Friedman`s correction on “The Next Hundred Years”
BSSB.BE Geopolitical Futures
* «I have no crystal ball. I do, however, have a method that has served me well, imperfect though it might be, in understanding the past and anticipating the future…» George Friedman
Before I delve into any details of global wars, population trends, or technological shifts, it is important that I address my method—that is, precisely how I can forecast what I do. I don’t intend to be taken seriously on the details of the war in 2050 that I forecast.
But I do want to be taken seriously in terms of how wars will be fought then, about the centrality of American power, about the likelihood of other countries challenging that power, and about some of the countries I think will—and won’t—challenge that power. And doing that takes some justification. The idea of a U.S.–Mexican confrontation and even war will leave most reasonable people dubious, but I would like to demonstrate why and how these assertions can be made.
One point I’ve already made is that reasonable people are incapable of anticipating the future. The old New Left slogan “Be Practical, Demand the Impossible” needs to be changed: “Be Practical, Expect the Impossible.” This idea is at the heart of my method. From another, more substantial perspective, this is called geopolitics.
Geopolitics is not simply a pretentious way of saying “international relations.” It is a method for thinking about the world and forecasting what will happen down the road. Economists talk about an invisible hand, in which the self- interested, short- term activities of people lead to what Adam Smith called “the wealth of nations.” Geopolitics applies the concept of the invisible hand to the behavior of nations and other international actors. The pursuit of short- term self- interest by nations and by their leaders leads, if not to the wealth of nations, then at least to predictable behavior and, therefore, the ability to forecast the shape of the future international system.
- Geopolitics and economics both assume that the players are rational, at least in the sense of knowing their own short- term self- interest. As rational actors, reality provides them with limited choices. It is assumed that, on the whole, people and nations will pursue their self- interest, if not flawlessly, then at least not randomly. Think of a chess game.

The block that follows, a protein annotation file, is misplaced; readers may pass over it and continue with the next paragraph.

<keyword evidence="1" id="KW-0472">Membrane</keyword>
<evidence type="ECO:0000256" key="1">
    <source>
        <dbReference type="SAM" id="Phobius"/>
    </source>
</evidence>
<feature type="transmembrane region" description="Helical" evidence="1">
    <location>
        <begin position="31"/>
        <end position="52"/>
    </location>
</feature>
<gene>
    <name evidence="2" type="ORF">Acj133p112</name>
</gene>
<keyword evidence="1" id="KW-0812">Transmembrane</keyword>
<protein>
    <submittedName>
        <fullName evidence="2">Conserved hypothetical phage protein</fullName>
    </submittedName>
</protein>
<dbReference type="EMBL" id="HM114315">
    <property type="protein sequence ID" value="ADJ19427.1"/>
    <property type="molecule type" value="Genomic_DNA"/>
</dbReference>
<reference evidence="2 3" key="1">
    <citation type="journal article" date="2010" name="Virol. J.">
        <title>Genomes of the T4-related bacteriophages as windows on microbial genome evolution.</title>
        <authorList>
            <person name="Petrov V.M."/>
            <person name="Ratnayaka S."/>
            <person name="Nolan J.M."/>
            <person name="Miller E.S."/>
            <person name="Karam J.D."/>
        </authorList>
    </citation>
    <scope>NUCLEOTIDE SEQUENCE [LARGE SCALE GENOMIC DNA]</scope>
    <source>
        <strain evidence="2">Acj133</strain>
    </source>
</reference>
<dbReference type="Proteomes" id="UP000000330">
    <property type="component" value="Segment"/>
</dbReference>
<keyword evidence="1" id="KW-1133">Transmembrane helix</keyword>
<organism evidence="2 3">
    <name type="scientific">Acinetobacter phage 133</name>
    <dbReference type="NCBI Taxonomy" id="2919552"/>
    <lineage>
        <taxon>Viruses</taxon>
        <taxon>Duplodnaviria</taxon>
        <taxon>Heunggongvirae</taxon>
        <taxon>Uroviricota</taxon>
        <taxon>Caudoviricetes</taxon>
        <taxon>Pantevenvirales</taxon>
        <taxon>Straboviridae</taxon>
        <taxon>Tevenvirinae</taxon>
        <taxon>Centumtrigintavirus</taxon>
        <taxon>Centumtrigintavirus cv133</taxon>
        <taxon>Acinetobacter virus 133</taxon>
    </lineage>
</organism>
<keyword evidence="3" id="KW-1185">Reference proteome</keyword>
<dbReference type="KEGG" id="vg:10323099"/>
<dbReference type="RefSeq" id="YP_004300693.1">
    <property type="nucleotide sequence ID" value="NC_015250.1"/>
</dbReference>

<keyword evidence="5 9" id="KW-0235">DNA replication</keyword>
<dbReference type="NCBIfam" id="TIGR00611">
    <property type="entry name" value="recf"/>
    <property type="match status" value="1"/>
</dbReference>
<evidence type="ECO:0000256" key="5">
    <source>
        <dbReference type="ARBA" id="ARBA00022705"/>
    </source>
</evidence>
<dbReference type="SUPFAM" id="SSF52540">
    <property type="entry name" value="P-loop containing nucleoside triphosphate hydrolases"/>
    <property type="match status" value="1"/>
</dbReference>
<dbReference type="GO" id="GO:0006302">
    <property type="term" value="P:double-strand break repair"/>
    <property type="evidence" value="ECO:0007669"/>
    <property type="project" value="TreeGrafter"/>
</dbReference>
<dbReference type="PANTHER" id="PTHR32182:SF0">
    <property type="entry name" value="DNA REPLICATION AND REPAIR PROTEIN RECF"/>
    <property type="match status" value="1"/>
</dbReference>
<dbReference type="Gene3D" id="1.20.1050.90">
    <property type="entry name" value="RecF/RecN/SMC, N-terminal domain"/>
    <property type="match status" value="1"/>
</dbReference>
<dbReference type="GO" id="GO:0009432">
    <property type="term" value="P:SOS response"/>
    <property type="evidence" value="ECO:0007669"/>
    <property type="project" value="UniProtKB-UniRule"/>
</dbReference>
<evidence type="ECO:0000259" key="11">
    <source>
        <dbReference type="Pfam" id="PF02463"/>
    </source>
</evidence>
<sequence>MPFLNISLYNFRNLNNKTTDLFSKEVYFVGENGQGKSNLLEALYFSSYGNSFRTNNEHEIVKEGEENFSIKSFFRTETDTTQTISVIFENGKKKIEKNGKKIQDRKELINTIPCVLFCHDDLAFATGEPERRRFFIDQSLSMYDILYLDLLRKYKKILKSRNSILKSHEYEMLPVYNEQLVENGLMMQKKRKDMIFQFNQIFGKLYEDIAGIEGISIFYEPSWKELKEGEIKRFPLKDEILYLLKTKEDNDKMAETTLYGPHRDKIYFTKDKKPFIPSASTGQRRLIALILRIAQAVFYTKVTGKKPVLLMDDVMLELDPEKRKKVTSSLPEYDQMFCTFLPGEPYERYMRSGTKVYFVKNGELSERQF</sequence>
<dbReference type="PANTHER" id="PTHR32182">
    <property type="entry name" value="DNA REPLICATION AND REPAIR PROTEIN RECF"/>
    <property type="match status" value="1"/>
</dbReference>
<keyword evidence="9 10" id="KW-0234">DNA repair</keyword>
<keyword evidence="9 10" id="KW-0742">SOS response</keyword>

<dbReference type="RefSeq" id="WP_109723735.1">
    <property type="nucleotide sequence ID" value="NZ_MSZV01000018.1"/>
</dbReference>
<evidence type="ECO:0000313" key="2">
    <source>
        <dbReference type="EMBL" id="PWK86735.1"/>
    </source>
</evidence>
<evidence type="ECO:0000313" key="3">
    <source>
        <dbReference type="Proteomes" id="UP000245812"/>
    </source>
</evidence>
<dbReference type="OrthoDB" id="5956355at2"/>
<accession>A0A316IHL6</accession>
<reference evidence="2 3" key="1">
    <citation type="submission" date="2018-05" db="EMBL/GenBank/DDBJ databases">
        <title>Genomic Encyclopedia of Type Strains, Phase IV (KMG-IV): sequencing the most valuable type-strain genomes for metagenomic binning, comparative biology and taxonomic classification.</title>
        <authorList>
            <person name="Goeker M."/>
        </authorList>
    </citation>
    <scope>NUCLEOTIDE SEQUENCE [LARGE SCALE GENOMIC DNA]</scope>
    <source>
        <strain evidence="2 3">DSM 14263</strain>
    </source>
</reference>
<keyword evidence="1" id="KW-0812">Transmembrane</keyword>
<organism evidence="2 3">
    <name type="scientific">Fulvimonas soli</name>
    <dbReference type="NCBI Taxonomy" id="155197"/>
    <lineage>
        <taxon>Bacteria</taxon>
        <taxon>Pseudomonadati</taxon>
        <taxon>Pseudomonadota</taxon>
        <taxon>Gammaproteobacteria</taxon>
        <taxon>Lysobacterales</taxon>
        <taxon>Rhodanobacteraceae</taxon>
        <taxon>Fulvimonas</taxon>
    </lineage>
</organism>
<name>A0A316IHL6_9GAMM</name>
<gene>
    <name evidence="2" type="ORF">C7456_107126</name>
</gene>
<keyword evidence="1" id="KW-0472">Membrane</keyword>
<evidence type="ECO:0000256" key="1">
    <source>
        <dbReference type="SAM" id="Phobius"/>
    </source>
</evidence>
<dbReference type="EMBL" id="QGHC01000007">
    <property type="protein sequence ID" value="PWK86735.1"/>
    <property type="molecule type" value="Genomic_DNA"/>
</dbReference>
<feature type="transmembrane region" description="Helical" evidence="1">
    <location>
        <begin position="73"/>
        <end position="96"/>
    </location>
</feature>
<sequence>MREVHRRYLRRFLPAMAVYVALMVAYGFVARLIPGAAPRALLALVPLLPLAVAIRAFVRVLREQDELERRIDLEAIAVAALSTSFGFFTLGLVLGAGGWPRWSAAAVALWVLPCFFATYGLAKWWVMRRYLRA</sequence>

- On the surface, it appears that each player has twenty potential opening moves. In fact, there are many fewer because most of these moves are so bad that they quickly lead to defeat. The better you are at chess, the more clearly you see your options, and the fewer moves there actually are available. The better the player, the more predictable the moves. The grandmaster plays with absolute predictable precision—until that one brilliant, unexpected stroke.
Nations behave the same way. The millions or hundreds of millions of people who make up a nation are constrained by reality. They generate leaders who would not become leaders if they were irrational. Climbing to the top of millions of people is not something fools often do. Leaders understand their menu of next moves and execute them, if not flawlessly, then at least pretty well. An occasional master will come along with a stunningly unexpected and successful move, but for the most part, the act of governance is simply executing the necessary and logical next step. When politicians run a country’s foreign policy, they operate the same way. If a leader dies and is replaced, another emerges and more likely than not continues what the first one was doing.
- I am not arguing that political leaders are geniuses, scholars, or even gentlemen and ladies. Simply, political leaders know how to be leaders or they wouldn’t have emerged as such. It is the delight of all societies to belittle their political leaders, and leaders surely do make mistakes.
- But the mistakes they make, when carefully examined, are rarely stupid. More likely, mistakes are forced on them by circumstance. We would all like to believe that we— or our favorite candidate—would never have acted so stupidly. It is rarely true.
- Geopolitics therefore does not take the individual leader very seriously, any more than economics takes the individual businessman too seriously. Both are players who know how to manage a process but are not free to break the very rigid rules of their professions.
Politicians are therefore rarely free actors. Their actions are determined by circumstances, and public policy is a response to reality. Within narrow margins, political decisions can matter. But the most brilliant leader of Iceland will never turn it into a world power, while the stupidest leader of Rome at its height could not undermine Rome’s fundamental power.
Geopolitics is not about the right and wrong of things, it is not about the virtues or vices of politicians, and it is not about foreign policy debates. Geopolitics is about broad impersonal forces that constrain nations and human beings and compel them to act in certain ways.
The key to understanding economics is accepting that there are always unintended consequences. Actions people take for their own good reasons have results they don’t envision or intend. The same is true with geopolitics. It is doubtful that the village of Rome, when it started its expansion in the seventh century BC, had a master plan for conquering the Mediterranean world five hundred years later. But the first action its inhabitants took against neighboring villages set in motion a process that was both constrained by reality and filled with unintended consequences. Rome wasn’t planned, and neither did it just happen.
- The publication is not an editorial. It reflects solely the point of view and argumentation of the author. The publication is presented in the presentation. Start in the previous issue. The original is available at: Geopolitical Futures